The famed attorney, who previously represented Nicole Brown Simpson’s family, is calling for Nevada to change its law to allow an inmate’s full legal record to be considered.
Gloria Allred is calling for Nevada to reform its laws governing parole considerations in the wake of the state parole board’s Thursday decision to grant O.J. Simpson an early release from prison.
Simpson will be freed in October after serving the minimum nine years of his 33-year sentence for a 2007 armed robbery in Las Vegas. During the parole hearing, a member of the board held up a stack of papers representing hundreds of letters of support for Simpson’s parole, as well as hundreds in opposition. She said the majority of letters opposing parole urged the board to consider the case resulting in “[Simpson’s] 1995 acquittal”; that is, the Trial of the Century concerning the murders of Simpson’s ex-wife, Nicole Brown Simpson, and her friend Ron Goldman. However, the parole board member said that per Nevada guidelines, that prior legal history would not be factored into the board’s deliberations.
“The parole of O.J. Simpson cries out for reform of law,” said Allred in a press conference immediately following the decision. “Justice is blind, but it should not be blind to the public legal record.”
The famed attorney, who represented the Brown family during the 1995 criminal murder trial, believes that had the parole board been allowed to factor in Simpson’s court history, “it’s possible it might have made a difference.” Specifically, she cited the 1997 civil verdict that held Simpson liable for the deaths of his ex-wife and Goldman, as well as Simpson’s 1989 conviction of misdemeanor spousal battery.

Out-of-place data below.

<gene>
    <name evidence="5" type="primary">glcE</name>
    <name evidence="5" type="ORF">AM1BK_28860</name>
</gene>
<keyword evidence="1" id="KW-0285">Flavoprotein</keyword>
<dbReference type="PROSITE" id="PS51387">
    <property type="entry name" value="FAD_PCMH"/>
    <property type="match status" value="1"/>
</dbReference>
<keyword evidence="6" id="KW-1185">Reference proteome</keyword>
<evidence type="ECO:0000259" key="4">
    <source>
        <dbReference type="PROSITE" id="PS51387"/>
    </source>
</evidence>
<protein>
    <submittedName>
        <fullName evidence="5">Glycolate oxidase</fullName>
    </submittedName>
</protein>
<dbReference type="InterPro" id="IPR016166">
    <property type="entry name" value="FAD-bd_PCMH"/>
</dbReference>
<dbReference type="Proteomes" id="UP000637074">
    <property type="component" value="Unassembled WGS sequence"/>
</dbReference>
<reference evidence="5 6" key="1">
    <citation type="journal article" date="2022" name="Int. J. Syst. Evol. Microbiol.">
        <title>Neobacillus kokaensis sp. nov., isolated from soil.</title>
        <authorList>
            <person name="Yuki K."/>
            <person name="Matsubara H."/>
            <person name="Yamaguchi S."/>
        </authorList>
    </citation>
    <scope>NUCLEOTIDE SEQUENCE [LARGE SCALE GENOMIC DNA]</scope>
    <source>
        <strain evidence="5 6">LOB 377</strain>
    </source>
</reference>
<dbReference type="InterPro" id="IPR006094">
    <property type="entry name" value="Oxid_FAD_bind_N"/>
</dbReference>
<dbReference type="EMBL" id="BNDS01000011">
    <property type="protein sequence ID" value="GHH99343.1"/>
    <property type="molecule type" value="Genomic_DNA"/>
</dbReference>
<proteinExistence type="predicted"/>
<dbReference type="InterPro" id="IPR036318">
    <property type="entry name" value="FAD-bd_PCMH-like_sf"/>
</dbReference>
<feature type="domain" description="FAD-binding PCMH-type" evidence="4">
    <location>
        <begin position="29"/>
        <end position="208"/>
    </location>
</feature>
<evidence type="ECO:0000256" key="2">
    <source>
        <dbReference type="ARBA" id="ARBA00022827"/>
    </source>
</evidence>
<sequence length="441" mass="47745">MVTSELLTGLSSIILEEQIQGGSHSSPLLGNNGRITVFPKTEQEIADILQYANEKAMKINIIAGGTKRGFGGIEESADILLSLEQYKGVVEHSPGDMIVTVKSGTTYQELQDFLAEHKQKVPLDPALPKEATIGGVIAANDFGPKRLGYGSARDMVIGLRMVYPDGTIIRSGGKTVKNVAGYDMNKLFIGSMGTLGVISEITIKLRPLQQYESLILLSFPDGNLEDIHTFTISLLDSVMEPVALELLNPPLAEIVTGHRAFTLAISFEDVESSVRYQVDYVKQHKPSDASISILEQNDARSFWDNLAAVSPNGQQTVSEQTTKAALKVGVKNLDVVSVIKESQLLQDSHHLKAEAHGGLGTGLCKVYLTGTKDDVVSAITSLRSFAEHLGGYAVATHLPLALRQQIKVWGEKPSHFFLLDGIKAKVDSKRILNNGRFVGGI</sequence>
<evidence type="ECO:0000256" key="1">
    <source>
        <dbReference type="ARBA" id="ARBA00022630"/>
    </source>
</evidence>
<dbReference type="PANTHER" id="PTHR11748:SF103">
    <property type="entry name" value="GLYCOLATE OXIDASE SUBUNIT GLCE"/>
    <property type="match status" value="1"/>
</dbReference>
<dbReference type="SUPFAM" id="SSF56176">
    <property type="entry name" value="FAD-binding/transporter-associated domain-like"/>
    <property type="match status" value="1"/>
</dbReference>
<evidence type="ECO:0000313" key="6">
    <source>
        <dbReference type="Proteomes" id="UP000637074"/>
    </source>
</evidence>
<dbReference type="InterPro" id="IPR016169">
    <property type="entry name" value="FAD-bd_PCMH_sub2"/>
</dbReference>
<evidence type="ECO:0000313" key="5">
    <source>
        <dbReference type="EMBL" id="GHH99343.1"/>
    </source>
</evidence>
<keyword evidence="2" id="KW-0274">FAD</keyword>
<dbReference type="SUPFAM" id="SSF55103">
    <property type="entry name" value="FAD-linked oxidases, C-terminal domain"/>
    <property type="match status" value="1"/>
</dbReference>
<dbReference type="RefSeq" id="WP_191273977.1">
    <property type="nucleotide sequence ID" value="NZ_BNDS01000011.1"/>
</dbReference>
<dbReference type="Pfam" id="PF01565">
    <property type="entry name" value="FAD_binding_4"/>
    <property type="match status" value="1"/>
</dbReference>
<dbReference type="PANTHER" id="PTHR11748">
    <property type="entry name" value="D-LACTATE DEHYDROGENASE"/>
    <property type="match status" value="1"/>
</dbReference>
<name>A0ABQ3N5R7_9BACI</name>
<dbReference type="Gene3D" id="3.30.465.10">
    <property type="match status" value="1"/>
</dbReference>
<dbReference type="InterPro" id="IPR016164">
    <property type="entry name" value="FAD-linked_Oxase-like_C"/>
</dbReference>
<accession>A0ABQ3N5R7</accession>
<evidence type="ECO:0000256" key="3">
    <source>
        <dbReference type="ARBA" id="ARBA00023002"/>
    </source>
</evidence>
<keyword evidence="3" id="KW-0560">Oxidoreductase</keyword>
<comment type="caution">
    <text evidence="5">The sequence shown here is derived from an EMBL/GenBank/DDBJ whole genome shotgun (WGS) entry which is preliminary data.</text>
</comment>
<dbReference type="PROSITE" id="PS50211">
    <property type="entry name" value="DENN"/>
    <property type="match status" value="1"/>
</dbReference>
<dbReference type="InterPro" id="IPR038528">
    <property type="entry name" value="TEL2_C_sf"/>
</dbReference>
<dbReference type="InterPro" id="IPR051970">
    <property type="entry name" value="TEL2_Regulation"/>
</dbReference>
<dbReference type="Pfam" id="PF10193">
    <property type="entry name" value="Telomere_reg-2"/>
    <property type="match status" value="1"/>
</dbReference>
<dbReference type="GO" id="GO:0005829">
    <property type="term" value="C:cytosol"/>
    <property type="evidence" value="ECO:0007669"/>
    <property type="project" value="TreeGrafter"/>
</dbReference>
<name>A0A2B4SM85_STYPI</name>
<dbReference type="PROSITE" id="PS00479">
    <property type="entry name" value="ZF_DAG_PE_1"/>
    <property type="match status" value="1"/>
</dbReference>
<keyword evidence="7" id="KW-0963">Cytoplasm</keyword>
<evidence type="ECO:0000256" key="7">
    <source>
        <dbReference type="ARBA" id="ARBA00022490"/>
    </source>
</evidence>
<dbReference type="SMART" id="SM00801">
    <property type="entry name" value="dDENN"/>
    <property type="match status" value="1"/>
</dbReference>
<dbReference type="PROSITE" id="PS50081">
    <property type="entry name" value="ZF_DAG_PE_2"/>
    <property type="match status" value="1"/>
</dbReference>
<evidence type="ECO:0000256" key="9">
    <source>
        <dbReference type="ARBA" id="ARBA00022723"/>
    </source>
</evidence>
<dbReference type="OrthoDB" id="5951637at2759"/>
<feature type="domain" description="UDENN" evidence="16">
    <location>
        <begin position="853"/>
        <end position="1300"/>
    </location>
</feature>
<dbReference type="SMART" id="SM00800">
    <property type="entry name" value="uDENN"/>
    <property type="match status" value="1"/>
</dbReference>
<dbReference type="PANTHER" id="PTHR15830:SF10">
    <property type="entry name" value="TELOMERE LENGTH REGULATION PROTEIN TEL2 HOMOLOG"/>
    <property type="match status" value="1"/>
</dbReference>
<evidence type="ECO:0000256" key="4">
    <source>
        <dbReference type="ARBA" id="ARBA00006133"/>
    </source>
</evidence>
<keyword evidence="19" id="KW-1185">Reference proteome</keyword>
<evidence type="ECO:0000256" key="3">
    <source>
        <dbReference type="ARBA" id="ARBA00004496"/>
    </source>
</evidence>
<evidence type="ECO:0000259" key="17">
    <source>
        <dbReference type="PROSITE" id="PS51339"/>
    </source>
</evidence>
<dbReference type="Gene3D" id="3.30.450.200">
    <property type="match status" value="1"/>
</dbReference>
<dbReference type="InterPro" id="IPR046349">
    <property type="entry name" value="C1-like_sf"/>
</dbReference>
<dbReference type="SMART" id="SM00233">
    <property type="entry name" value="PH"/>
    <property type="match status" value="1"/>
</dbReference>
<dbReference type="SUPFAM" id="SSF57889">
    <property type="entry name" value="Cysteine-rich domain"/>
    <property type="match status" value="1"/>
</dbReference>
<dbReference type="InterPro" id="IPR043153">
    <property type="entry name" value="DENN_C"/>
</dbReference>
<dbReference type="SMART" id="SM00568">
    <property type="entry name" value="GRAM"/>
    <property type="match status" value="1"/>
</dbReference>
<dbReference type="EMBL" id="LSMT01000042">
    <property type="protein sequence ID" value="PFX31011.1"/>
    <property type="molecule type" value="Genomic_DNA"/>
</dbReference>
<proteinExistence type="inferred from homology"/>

“That’s a risk of harm and fair for a parole board to have been able to consider,” Allred said, telling reporters that she intends to identify and work with a Nevada legislator to amend the law to include prior convictions of violent offenses against women, including misdemeanors, in parole considerations. In addition, Allred urges the state to allow parole boards to factor in civil judgments in wrongful death cases in which punitive damages are awarded. A California civil jury ordered Simpson to pay $33.5 million in compensatory and punitive damages for Brown Simpson and Goldman’s deaths.
“If a parole board had been able to consider the full legal record of Mr. Simpson, they might have found that releasing him could present a risk of harm to the community,” Allred said. “Instead, they are forced to consider a legal fiction and only part of the record.”